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Linda Chalat

Proposed Law Offers Employees Protection

On January 11, 2012, Sen. Carroll and Rep. Fischer introduced SB 12-003 – Concerning the use of consumer credit information by employers. This proposed law would establish the purposes for…

Linda Chalat

Medical Pot User May Have Benefits Go Up In Smoke

A recent decision from the Colorado Court of Appeals has decided that a medical marijuana user who is fired for a positive drug test result is not eligible for unemployment compensation benefits. In…

Linda Chalat

Spud Seller Supers Think They Are Studs

The Spud Seller Inc., a potato wholesaler in the San Luis Valley, allowed a supervisor in the packaging plant to sexually harass female workers over an extended period after management was first…

Linda Chalat

Most Employment Lawsuits Brought By Individuals

News of large groups of plaintiffs suing corporate employers are common, like those cases against WalMart which have received wide media attention. But the American Bar Foundation has issued a study…

Staff Writer

Idaho mine accident causes man to lose arm

Monday morning worksite accident at a phosphate mine in southeast Idaho caused a man to lose his harm, according to a report from the Associated Press.The victim of the accident is currently in a Salt Lake City hospital intensive care unit as physicians attempt to save his leg. The accident is being investigated by the Mine Safety Health Administration. The Smoky Canyon Mine excavates more than…

Staff Writer

Do You Know? The Use of Polygraphs for Employees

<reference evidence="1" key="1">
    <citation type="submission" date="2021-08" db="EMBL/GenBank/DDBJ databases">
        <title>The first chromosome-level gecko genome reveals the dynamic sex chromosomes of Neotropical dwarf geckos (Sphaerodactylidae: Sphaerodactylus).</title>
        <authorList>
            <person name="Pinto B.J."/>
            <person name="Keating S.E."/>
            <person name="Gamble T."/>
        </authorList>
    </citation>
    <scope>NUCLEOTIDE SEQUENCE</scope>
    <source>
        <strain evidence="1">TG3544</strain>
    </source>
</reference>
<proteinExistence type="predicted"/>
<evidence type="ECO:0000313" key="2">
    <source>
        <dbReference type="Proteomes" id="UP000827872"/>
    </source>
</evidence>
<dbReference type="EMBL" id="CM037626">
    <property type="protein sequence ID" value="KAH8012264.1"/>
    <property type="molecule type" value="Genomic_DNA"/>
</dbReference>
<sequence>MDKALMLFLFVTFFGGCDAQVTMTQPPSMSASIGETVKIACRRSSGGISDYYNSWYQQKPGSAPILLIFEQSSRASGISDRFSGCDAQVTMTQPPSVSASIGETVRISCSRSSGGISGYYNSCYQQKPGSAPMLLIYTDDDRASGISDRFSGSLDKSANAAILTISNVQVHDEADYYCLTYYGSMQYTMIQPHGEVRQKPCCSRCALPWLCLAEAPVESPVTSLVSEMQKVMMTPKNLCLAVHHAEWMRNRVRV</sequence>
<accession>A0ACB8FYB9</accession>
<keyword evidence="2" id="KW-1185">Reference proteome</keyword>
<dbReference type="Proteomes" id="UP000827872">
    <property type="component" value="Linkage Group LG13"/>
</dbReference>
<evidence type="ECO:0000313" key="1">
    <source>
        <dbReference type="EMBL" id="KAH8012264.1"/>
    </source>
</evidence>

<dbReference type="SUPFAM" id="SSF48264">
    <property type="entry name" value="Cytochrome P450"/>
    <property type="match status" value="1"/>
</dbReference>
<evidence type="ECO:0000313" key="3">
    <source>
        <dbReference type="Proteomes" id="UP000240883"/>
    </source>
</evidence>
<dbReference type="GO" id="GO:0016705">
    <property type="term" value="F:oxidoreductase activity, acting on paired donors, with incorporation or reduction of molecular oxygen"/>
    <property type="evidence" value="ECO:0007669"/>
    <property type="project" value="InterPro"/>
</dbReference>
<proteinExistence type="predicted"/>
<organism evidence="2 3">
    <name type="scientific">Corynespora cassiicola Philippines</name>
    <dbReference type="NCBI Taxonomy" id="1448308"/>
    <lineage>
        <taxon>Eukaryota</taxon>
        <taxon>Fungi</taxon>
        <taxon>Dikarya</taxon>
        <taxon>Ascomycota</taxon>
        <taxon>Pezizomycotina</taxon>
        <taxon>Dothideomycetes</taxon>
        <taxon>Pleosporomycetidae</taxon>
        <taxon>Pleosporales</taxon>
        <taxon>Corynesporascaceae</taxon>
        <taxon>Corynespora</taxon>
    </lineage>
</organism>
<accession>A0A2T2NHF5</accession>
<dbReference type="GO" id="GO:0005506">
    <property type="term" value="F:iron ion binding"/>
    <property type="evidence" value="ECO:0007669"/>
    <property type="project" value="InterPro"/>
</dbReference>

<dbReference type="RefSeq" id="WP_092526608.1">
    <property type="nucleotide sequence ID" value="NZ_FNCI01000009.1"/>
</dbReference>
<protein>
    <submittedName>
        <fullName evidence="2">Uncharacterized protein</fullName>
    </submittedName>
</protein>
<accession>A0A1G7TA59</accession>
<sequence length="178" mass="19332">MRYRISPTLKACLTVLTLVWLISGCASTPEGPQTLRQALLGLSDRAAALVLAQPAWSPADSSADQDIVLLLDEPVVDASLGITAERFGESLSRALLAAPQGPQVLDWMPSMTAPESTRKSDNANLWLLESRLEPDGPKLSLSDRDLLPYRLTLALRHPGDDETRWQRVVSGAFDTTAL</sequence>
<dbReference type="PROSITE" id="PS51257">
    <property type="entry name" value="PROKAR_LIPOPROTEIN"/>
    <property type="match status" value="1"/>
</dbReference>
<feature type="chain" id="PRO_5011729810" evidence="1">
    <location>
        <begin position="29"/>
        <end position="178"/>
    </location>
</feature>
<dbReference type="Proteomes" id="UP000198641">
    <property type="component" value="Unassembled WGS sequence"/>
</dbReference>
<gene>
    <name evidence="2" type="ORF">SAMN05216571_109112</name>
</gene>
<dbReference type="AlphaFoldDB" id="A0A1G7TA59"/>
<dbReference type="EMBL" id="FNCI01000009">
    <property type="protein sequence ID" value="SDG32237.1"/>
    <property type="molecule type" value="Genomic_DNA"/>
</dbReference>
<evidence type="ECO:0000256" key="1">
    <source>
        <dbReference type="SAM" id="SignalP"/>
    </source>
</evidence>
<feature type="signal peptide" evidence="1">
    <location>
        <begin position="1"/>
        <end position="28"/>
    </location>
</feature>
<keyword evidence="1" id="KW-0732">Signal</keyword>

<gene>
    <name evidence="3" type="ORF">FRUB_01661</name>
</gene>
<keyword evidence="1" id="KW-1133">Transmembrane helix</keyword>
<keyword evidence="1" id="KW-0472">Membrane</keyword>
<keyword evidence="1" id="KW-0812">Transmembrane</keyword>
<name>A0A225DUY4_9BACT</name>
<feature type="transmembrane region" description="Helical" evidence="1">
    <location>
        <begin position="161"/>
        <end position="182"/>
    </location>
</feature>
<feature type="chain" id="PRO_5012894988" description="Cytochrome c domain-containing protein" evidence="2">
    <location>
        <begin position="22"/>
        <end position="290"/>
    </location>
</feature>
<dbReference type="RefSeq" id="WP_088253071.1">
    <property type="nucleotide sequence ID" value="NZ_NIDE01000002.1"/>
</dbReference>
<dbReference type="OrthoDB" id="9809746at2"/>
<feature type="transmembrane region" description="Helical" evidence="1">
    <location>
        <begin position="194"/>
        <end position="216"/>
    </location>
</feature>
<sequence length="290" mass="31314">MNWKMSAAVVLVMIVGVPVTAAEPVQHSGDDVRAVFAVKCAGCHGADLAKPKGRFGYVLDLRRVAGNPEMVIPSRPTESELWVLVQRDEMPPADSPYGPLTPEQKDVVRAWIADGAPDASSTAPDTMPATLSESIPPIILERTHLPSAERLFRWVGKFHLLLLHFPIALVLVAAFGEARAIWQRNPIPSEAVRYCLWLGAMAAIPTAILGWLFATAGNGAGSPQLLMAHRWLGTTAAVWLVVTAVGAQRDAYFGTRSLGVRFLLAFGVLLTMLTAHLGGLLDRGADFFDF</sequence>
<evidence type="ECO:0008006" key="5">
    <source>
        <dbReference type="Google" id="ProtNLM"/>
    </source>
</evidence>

Employers are often tempted to ask an employee to take a lie detector test if the employer believes that an employee has stolen the employer’s property. However, the Employee Polygraph Protection Act, a federal law found at 29 U.S.C. § 2001-2009, restricts an employer’s use of polygraphs, and provides remedies for a violation of the restrictions regarding the use of lie detector tests.

Staff Writer

Employer's Discriminatory Intent

If an employer is accused of discriminating in violation of Title VII, a powerful source of adverse testimony can come from ex-employees. The 10th Circuit Court of Appeals has long held that “the testimony of other employees about their treatment by the defendant is relevant to the issue of the employer’s discriminatory intent.” Spulak v. K Mart Corp., 894 F.2d 1150, 1156 (10th Cir. 1990); see…

Staff Writer

Equal Pay Act Violation

An employer accused of an Equal Pay Act violation may be held liable, without a showing of intent. If an employer pays persons of different sex differently and is alleged to have done so on the basis of sex, the employer must prove one of the following: 1) a seniority system; (2) a merit system; (3) a pay system based on quantity or quality of output; (4) a disparity based on any factor other…

Staff Writer

Case of Pay Discrimination

In Mickelson v. New York Life Insurance Co., the 10th Circuit Court of Appeals held in favor of an employee who claimed that she had been discriminated against with respect to pay. The Court noted that there are two ways a plaintiff can proceed on a claim of salary discrimination: on a theory of intentional discrimination on the basis of sex in violation of Title VII, or on a theory of wage…

Staff Writer

Subjective Hiring or Promotion Criteria

An employer can use objective criteria or subjective criteria to determine whom to employ or promote or terminate. An employee’s failure to meet the objective criteria generally terminates claims of discrimination and can result in summary dismissal of the plaintiff’s claims. However, the failure to meet subjective criteria is generally not fatal to the plaintiff’s claims. In such a case, the…